Factors that reduce water infiltration and percolation are compaction in surface soils, lack of surface residue, poor soil structure, surface crusting due to salinity, and steep slopes that facilitate high volumes of water runoff.
Surface residues physically impede water runoff, resulting in reduced velocity of water movement. As water movement across the soil surface slows down, water has more time to move downward into the soil profile, rather than across the soil surface.
In this way, increasing soil organic matter and leaving residue on the soil surface can increase water infiltration.
Surface residues also slow the rate of water evaporation from the soil and improve soil structure, which helps prevent soil crusting. Crusting can result in significant losses to crop stand.
The result of increasing soil organic matter is greater in soil pore space, which provides an area for water to be stored during times of drought.
A unique characteristic of the pore space in soil organic matter is that the pores are found in many different sizes. The large pores do not hold water as tightly and thus will drain more readily.
The medium and small-sized pores will hold water more tightly and for a longer period of time, so that during a dry period the soil retains moisture and a percentage of that water is made available over time for plant uptake.
The benefit of leaving residue on the soil surface and increasing soil organic matter is that water infiltration is increased, soil crusting is decreased and the soil can hold more of the water that infiltrates and will eventually make it available for plant use.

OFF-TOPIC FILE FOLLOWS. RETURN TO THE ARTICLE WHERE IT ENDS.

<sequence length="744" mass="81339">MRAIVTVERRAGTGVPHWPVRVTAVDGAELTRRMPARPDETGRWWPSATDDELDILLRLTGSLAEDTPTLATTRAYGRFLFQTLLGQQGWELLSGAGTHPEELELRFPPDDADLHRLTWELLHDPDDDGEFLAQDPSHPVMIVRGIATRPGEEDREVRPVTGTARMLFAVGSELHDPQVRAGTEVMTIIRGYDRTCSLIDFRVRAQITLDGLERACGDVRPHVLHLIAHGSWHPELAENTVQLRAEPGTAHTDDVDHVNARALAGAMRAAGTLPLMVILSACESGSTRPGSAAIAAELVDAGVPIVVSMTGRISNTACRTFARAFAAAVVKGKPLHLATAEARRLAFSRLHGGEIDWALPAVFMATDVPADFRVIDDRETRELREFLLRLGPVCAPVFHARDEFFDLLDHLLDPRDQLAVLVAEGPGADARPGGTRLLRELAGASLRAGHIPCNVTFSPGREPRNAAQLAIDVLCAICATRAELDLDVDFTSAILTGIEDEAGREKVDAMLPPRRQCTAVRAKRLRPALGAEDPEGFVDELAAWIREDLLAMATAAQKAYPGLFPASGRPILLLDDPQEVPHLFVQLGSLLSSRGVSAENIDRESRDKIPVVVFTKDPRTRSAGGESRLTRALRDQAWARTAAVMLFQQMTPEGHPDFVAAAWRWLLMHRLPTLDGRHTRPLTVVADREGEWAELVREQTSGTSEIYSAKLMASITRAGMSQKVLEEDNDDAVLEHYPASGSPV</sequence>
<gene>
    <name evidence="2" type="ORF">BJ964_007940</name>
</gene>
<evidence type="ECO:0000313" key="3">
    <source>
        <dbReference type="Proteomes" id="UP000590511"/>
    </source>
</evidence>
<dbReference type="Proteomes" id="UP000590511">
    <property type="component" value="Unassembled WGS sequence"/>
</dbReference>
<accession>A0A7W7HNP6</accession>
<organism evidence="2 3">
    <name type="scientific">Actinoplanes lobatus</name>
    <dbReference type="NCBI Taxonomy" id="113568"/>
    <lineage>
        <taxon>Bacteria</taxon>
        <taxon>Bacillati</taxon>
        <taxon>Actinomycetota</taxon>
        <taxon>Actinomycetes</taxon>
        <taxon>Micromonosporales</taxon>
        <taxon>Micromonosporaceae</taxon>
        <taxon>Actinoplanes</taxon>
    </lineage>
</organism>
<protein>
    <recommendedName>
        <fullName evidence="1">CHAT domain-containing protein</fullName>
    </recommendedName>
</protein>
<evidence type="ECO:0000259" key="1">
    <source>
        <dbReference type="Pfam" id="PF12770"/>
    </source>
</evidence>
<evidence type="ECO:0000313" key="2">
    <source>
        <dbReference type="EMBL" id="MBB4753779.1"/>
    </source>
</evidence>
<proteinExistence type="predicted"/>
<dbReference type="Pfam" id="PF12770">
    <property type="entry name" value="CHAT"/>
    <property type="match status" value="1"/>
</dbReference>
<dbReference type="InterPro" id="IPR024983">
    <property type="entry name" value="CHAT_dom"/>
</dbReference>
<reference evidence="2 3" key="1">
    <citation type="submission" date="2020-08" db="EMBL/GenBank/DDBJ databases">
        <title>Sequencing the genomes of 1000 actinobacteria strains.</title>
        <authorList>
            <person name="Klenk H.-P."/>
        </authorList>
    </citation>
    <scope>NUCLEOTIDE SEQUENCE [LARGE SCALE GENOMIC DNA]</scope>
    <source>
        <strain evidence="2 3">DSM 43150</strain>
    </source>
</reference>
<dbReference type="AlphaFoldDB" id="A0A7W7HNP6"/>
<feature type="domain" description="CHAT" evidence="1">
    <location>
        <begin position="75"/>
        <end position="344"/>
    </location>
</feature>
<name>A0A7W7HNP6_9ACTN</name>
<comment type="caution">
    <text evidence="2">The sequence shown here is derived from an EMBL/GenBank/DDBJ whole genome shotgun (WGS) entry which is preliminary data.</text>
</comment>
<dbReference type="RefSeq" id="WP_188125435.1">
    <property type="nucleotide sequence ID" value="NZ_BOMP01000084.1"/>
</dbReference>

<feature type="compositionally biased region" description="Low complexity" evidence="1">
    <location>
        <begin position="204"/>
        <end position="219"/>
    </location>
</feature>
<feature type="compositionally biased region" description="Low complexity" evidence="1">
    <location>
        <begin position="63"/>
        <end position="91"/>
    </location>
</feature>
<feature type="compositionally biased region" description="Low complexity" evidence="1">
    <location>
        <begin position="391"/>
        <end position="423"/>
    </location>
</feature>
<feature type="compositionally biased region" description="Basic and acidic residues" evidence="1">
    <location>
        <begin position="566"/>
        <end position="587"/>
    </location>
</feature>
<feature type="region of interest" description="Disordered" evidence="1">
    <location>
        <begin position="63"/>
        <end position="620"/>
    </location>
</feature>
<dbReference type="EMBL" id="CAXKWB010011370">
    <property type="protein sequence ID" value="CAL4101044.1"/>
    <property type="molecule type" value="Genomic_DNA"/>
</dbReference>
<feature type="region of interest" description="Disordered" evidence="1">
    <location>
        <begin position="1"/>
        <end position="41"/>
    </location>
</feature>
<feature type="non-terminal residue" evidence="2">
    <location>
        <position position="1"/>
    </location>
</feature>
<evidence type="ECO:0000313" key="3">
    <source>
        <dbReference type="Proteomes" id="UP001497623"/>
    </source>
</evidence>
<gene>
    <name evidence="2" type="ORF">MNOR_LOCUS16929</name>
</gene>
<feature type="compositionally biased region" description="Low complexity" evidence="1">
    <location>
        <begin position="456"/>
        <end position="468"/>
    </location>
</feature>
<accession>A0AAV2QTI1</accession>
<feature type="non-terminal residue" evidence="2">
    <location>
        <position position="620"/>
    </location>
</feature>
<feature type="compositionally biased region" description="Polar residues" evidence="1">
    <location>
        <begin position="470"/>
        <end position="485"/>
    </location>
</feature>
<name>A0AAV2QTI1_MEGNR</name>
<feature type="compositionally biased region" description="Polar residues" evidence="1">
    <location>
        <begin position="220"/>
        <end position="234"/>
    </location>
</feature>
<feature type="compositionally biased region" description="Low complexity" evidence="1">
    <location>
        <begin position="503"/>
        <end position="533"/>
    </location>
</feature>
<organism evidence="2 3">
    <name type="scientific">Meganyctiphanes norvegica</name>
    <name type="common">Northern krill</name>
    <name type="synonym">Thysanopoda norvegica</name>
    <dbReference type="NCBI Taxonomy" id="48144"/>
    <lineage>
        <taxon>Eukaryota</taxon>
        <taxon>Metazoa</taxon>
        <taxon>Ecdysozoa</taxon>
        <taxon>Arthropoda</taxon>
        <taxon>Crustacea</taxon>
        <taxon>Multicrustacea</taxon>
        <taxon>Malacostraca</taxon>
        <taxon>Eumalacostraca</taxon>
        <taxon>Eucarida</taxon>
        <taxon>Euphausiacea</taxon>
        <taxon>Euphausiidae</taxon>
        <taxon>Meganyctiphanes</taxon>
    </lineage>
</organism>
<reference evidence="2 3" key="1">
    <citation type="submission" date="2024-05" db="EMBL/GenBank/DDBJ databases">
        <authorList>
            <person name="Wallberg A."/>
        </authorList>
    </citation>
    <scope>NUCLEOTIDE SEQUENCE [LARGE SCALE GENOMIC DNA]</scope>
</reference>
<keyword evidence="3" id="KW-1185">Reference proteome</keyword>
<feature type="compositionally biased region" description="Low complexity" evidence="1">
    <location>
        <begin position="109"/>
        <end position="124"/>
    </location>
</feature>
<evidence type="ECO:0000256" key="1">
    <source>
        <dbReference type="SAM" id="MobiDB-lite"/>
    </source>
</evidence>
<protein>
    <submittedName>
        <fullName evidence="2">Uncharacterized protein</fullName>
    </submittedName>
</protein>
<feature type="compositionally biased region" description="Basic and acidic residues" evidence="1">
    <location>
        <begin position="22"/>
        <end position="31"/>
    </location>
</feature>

5. Biological Activity
While microorganisms make up a small portion of the SOM (less than 5%) they are imperative to the formation, transformation, and functioning of the soil.
In the soil, they conduct indispensable processes such as decomposition, nutrient cycling, and degradation of toxic materials, N fixation, symbiotic plant relationships, and pathogen control.
About soil fauna, Jenny said, “They break up plant material, expose organic surface areas to microbes, move fragments and bacteria-rich excrement around, up, and down, and function as homogenizers of soil strata” (Jeny, 1980).
Soil fauna pla an important role in the initial breakdown of complex and large pieces of organic matter, making it easier for soil microorganisms to release carbon and plant nutrients from the material as they continue the process of decomposition.
In conclusion, soil fertility is very important in agriculture and has to be maintained in order to have continuous crop production.
Soil organic matter is the key to soil life and the diverse functions provided by the range of soil organisms.
Soil organic matter improves the fertility of the soil in many ways such as improving CEC, water and nutrient retention, stabilizing soil structure ,and improving microbial activities.